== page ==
I’m sitting in a car park at the University of West of England looking for the Kenyan Olympic Squad with climate change campaigner Nick Milton.
There’s no hiding it, we’re worried. Worried, because we have given up a day at work and driven to Bristol on what could very well be a wild-goose chase.
Nick, with the doughty determination of a former freelance journalist, had managed to half set up interviews with the team after pestering a guy called Bob, the team’s UK fixer, and Bruce Kilulai, the Kenyan Olympic team coach.
We’re there to try and get them support the work Practical Action does in Kenya, but having read a series of reports variously describing the situation in the camp as ‘chaotic’ and ‘in disarray’ both of us are coming to the conclusion that things are not looking good. Worse, Bob and Bruce haven’t replied and we’ve already tried to find them at one wind-swept athletics track without success. Now we are sitting in a corridor next to a room that someone vaguely important-looking believes they eat their lunch in. This is our final throw of the dice.
I start to do some ‘normal work’, but just as I write the first line, we spot some very thin, tall athletic-looking black guys dressed in tracksuits and Nick gives us a nudge.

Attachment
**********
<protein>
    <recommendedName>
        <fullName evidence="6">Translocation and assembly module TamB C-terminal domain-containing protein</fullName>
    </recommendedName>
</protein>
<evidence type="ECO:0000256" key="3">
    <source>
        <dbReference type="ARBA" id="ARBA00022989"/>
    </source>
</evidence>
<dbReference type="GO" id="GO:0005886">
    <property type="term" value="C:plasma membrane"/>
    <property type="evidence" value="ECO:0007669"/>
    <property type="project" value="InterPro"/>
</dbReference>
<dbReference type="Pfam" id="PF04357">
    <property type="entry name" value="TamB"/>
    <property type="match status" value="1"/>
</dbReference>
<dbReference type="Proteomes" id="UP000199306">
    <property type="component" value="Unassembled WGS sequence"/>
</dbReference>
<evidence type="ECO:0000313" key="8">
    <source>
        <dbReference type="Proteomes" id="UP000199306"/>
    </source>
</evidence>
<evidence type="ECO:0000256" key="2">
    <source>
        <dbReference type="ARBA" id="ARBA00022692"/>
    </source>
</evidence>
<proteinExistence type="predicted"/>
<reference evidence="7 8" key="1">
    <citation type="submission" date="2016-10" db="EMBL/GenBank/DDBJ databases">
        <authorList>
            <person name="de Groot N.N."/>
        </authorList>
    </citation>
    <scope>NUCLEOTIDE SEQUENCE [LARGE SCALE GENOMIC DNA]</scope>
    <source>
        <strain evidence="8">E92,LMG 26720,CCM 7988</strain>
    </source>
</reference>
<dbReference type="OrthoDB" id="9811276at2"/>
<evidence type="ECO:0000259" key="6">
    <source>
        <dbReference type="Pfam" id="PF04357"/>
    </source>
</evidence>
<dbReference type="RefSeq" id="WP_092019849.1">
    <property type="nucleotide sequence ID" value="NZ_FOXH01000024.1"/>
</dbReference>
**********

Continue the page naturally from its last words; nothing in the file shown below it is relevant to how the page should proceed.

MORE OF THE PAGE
Five minutes later we’re sitting in the athletes’ restaurant eating lunch; a chat with Bruce and a brief explanation of Practical Action’s work has had a magical effect.
However, the reports seem accurate: the cream of the Kenyan athletic crop isn’t there, choosing to train at altitude back home rather than brave the British summer.
Nevertheless, we speak to the 400m commonwealth champion Mark Muttai. After explaining some of our projects – solar pumps, rain water harvesting and smokeless stoves – he’s really supportive and asks us to contact him when we’re next in Kenya so we can show him some of our work.
Then we speak to 400 metre runners Maureen Jelagat and Joy Sakari. Initially both are painfully shy, but we soon have them talking about life at home, cooking with open fires and how they hope to use their position as a role model in future. Finally, we manage the coup de grace, a picture of Joy in a Practical Action shirt underneath a Kenyan flag. Considering where we were just an hour earlier, this is success.
We start to head off, but not before getting an invite to a press call at Kenya House in London next week, where some of the biggest names in world athletics will be in attendance. Naturally, we jump at the opportunity, head back to the Midlands and plot our next move.